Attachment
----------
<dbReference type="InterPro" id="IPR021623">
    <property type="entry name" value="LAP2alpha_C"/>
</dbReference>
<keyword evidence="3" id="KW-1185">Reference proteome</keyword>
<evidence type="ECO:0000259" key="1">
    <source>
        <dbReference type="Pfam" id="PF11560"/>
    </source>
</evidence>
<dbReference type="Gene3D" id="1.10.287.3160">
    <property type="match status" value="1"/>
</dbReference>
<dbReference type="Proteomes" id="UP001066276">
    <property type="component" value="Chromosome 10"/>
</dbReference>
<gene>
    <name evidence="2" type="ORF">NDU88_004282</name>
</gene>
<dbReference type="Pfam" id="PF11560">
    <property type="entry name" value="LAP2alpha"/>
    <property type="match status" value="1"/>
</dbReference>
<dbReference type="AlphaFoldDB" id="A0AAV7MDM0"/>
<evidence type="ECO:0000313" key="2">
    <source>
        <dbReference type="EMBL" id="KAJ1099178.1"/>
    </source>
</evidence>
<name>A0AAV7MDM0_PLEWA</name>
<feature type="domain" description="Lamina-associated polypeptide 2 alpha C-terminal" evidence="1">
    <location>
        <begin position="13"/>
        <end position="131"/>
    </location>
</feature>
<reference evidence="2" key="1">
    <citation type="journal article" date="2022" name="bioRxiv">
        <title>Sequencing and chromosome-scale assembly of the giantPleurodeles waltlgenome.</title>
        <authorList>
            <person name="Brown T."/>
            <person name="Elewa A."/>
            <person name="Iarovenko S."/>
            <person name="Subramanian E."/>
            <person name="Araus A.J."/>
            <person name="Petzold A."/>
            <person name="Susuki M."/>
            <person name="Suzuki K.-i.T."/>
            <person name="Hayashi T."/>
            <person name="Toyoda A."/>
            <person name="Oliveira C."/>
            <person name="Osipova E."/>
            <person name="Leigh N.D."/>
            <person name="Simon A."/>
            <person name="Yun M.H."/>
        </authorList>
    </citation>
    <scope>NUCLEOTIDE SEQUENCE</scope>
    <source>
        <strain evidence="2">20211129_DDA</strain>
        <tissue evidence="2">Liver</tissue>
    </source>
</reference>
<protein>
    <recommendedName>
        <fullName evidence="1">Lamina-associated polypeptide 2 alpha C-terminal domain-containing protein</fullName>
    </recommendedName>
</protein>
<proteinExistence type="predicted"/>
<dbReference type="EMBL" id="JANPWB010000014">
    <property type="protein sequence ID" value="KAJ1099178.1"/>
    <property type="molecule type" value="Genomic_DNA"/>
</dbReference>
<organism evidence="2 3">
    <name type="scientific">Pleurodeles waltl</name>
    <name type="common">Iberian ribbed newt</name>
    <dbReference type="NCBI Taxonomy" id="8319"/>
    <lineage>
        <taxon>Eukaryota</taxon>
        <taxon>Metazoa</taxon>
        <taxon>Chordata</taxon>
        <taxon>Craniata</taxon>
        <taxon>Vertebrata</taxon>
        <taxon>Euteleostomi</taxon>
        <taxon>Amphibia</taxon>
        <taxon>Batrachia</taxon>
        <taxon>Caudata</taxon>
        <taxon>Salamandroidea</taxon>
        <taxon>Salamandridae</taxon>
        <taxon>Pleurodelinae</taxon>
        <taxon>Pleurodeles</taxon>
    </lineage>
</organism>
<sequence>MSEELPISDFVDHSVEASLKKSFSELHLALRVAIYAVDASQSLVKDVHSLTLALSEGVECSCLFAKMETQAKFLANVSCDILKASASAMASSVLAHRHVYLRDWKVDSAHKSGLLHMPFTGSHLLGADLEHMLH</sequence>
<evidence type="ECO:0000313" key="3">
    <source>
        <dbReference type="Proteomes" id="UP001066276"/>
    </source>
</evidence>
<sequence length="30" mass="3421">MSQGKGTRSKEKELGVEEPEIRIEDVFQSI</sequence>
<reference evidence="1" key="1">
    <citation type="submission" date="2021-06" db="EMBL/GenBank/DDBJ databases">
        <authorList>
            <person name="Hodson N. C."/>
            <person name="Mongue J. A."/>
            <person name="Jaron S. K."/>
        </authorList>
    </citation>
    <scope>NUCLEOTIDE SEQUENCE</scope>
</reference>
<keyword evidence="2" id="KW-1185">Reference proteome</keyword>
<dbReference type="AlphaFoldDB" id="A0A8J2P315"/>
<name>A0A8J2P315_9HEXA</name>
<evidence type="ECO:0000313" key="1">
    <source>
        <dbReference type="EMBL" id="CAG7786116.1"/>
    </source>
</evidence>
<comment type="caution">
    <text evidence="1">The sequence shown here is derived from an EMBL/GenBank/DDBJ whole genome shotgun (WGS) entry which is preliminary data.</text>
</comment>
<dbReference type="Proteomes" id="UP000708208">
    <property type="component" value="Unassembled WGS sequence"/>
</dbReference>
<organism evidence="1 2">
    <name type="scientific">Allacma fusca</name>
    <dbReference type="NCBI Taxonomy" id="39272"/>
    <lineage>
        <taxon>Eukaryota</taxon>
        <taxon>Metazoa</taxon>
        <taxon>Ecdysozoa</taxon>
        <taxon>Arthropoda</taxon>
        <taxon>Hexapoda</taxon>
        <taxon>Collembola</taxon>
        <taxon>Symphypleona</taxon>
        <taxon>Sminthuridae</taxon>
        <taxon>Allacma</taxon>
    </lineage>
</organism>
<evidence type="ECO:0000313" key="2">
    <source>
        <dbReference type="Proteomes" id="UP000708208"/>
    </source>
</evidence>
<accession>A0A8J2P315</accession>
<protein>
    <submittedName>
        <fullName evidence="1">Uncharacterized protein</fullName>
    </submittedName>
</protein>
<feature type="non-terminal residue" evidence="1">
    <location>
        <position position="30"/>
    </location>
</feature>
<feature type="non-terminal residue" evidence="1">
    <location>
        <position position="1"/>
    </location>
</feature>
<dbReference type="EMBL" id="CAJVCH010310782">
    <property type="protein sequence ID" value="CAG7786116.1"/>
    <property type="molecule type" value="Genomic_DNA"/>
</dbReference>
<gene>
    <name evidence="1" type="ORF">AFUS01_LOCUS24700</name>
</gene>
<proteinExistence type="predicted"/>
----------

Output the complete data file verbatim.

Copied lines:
<dbReference type="InterPro" id="IPR021623">
    <property type="entry name" value="LAP2alpha_C"/>
</dbReference>
<keyword evidence="3" id="KW-1185">Reference proteome</keyword>
<evidence type="ECO:0000259" key="1">
    <source>
        <dbReference type="Pfam" id="PF11560"/>
    </source>
</evidence>
<dbReference type="Gene3D" id="1.10.287.3160">
    <property type="match status" value="1"/>
</dbReference>
<dbReference type="Proteomes" id="UP001066276">
    <property type="component" value="Chromosome 10"/>
</dbReference>
<gene>
    <name evidence="2" type="ORF">NDU88_004282</name>
</gene>
<dbReference type="Pfam" id="PF11560">
    <property type="entry name" value="LAP2alpha"/>
    <property type="match status" value="1"/>
</dbReference>
<dbReference type="AlphaFoldDB" id="A0AAV7MDM0"/>
<evidence type="ECO:0000313" key="2">
    <source>
        <dbReference type="EMBL" id="KAJ1099178.1"/>
    </source>
</evidence>
<name>A0AAV7MDM0_PLEWA</name>
<feature type="domain" description="Lamina-associated polypeptide 2 alpha C-terminal" evidence="1">
    <location>
        <begin position="13"/>
        <end position="131"/>
    </location>
</feature>
<reference evidence="2" key="1">
    <citation type="journal article" date="2022" name="bioRxiv">
        <title>Sequencing and chromosome-scale assembly of the giantPleurodeles waltlgenome.</title>
        <authorList>
            <person name="Brown T."/>
            <person name="Elewa A."/>
            <person name="Iarovenko S."/>
            <person name="Subramanian E."/>
            <person name="Araus A.J."/>
            <person name="Petzold A."/>
            <person name="Susuki M."/>
            <person name="Suzuki K.-i.T."/>
            <person name="Hayashi T."/>
            <person name="Toyoda A."/>
            <person name="Oliveira C."/>
            <person name="Osipova E."/>
            <person name="Leigh N.D."/>
            <person name="Simon A."/>
            <person name="Yun M.H."/>
        </authorList>
    </citation>
    <scope>NUCLEOTIDE SEQUENCE</scope>
    <source>
        <strain evidence="2">20211129_DDA</strain>
        <tissue evidence="2">Liver</tissue>
    </source>
</reference>
<protein>
    <recommendedName>
        <fullName evidence="1">Lamina-associated polypeptide 2 alpha C-terminal domain-containing protein</fullName>
    </recommendedName>
</protein>
<proteinExistence type="predicted"/>
<dbReference type="EMBL" id="JANPWB010000014">
    <property type="protein sequence ID" value="KAJ1099178.1"/>
    <property type="molecule type" value="Genomic_DNA"/>
</dbReference>
<organism evidence="2 3">
    <name type="scientific">Pleurodeles waltl</name>
    <name type="common">Iberian ribbed newt</name>
    <dbReference type="NCBI Taxonomy" id="8319"/>
    <lineage>
        <taxon>Eukaryota</taxon>
        <taxon>Metazoa</taxon>
        <taxon>Chordata</taxon>
        <taxon>Craniata</taxon>
        <taxon>Vertebrata</taxon>
        <taxon>Euteleostomi</taxon>
        <taxon>Amphibia</taxon>
        <taxon>Batrachia</taxon>
        <taxon>Caudata</taxon>
        <taxon>Salamandroidea</taxon>
        <taxon>Salamandridae</taxon>
        <taxon>Pleurodelinae</taxon>
        <taxon>Pleurodeles</taxon>
    </lineage>
</organism>
<sequence>MSEELPISDFVDHSVEASLKKSFSELHLALRVAIYAVDASQSLVKDVHSLTLALSEGVECSCLFAKMETQAKFLANVSCDILKASASAMASSVLAHRHVYLRDWKVDSAHKSGLLHMPFTGSHLLGADLEHMLH</sequence>
<evidence type="ECO:0000313" key="3">
    <source>
        <dbReference type="Proteomes" id="UP001066276"/>
    </source>
</evidence>
<sequence length="30" mass="3421">MSQGKGTRSKEKELGVEEPEIRIEDVFQSI</sequence>
<reference evidence="1" key="1">
    <citation type="submission" date="2021-06" db="EMBL/GenBank/DDBJ databases">
        <authorList>
            <person name="Hodson N. C."/>
            <person name="Mongue J. A."/>
            <person name="Jaron S. K."/>
        </authorList>
    </citation>
    <scope>NUCLEOTIDE SEQUENCE</scope>
</reference>
<keyword evidence="2" id="KW-1185">Reference proteome</keyword>
<dbReference type="AlphaFoldDB" id="A0A8J2P315"/>
<name>A0A8J2P315_9HEXA</name>
<evidence type="ECO:0000313" key="1">
    <source>
        <dbReference type="EMBL" id="CAG7786116.1"/>
    </source>
</evidence>
<comment type="caution">
    <text evidence="1">The sequence shown here is derived from an EMBL/GenBank/DDBJ whole genome shotgun (WGS) entry which is preliminary data.</text>
</comment>
<dbReference type="Proteomes" id="UP000708208">
    <property type="component" value="Unassembled WGS sequence"/>
</dbReference>
<organism evidence="1 2">
    <name type="scientific">Allacma fusca</name>
    <dbReference type="NCBI Taxonomy" id="39272"/>
    <lineage>
        <taxon>Eukaryota</taxon>
        <taxon>Metazoa</taxon>
        <taxon>Ecdysozoa</taxon>
        <taxon>Arthropoda</taxon>
        <taxon>Hexapoda</taxon>
        <taxon>Collembola</taxon>
        <taxon>Symphypleona</taxon>
        <taxon>Sminthuridae</taxon>
        <taxon>Allacma</taxon>
    </lineage>
</organism>
<evidence type="ECO:0000313" key="2">
    <source>
        <dbReference type="Proteomes" id="UP000708208"/>
    </source>
</evidence>
<accession>A0A8J2P315</accession>
<protein>
    <submittedName>
        <fullName evidence="1">Uncharacterized protein</fullName>
    </submittedName>
</protein>
<feature type="non-terminal residue" evidence="1">
    <location>
        <position position="30"/>
    </location>
</feature>
<feature type="non-terminal residue" evidence="1">
    <location>
        <position position="1"/>
    </location>
</feature>
<dbReference type="EMBL" id="CAJVCH010310782">
    <property type="protein sequence ID" value="CAG7786116.1"/>
    <property type="molecule type" value="Genomic_DNA"/>
</dbReference>
<gene>
    <name evidence="1" type="ORF">AFUS01_LOCUS24700</name>
</gene>
<proteinExistence type="predicted"/>